The breakdown of flash sales and how to resist them

One thing making it harder to save money for college students is the rising popularity of flash sales. Flash sales are a marketing technique utilized by companies to increase visibility to their target market or even to make room for new inventory without the accumulation of back inventory costs.

A flash sale is where a company advertises items as varying percentages off for only a limited time. Many of these flash sales include a countdown clock at the top of the website increasing the pressure to buy before it’s too late.

These sales work because they target the group of people that fear they won’t be able to find a deal like the one offered again and people don’t want to miss out on getting the item at such a low cost. They call this ‘Fear of Loss.’ Flash sales also appeal to impulsive buyers.

9 out of 10 millennials admitted to impulse buying, in a poll conducted by Princeton Survey Research, which is why many companies target millennials. Impulse buying is also thought to correlate with seeking instant gratification and risk-taking.

I have found one of the most effective ways to resist a flash sale is to simply unsubscribe from the companies’ mailing list. It is hard to ignore sales when you are getting them inboxed to you as soon as the sale begins and when it is almost over. When you aren’t getting notifications about a sale the company is having, it is harder to know that a sale is even taking place. Also, you won’t be receiving the weekly deals so you won’t have that pressure to spend more money.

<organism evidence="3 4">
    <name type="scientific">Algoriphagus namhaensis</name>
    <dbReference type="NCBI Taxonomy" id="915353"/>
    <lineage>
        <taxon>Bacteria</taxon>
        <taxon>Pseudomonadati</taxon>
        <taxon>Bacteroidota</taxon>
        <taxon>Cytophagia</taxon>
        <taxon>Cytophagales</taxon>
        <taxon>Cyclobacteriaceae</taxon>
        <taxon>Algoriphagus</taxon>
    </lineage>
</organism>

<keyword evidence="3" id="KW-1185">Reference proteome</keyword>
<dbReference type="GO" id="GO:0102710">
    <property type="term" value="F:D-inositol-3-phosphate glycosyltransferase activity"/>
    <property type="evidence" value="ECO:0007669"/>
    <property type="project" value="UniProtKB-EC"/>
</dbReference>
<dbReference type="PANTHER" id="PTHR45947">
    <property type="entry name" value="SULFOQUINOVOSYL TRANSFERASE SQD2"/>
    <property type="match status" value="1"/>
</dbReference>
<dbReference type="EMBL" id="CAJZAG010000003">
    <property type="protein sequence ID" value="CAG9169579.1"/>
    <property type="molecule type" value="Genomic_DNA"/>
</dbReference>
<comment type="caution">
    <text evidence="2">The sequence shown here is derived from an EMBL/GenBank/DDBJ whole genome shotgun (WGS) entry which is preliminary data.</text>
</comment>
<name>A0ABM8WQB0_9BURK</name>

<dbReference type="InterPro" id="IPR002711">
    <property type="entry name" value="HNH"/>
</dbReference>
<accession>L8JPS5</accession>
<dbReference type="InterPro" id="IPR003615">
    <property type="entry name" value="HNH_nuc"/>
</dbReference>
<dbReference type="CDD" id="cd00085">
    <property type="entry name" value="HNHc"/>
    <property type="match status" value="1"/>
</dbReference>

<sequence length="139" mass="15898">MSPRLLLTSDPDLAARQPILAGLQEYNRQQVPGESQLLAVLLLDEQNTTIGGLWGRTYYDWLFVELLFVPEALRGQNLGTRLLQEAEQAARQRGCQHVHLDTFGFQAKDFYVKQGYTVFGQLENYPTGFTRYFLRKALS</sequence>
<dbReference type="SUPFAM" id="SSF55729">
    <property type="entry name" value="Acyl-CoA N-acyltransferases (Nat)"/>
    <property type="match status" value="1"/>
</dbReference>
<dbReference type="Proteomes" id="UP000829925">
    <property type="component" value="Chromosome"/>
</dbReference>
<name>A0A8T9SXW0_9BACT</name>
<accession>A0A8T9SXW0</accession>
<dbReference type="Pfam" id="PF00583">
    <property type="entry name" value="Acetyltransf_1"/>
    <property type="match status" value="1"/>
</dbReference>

Another way to avoid being lured in by a flash sale is to create a shopping list for the items you need to buy, even if you are online shopping. This allows you to focus on the items that you need and not the items you may want because they are on sale.

The best way to save your money is to shop with cash. People tend to be more stingy when they have to hand over paper money instead of swiping credit cards. This also makes you rethink spending extra on items you only want because they are on sale.

Another tip is one that my parents gave to me: never buy something without knowing how long it took to make that money. This makes it harder to be a frivolous shopper because even an item on sale for $20 is still over two hours at work and really puts into perspective how wasteful it is to buy an item that you don’t need because it’s on sale.

Flash sales are incredibly tempting (because you do only have 24 hours before the sale is gone), but it has never been more important to prioritize where our money needs to go with accumulating student loans, the increasing cost of living, and the stagnation of wages.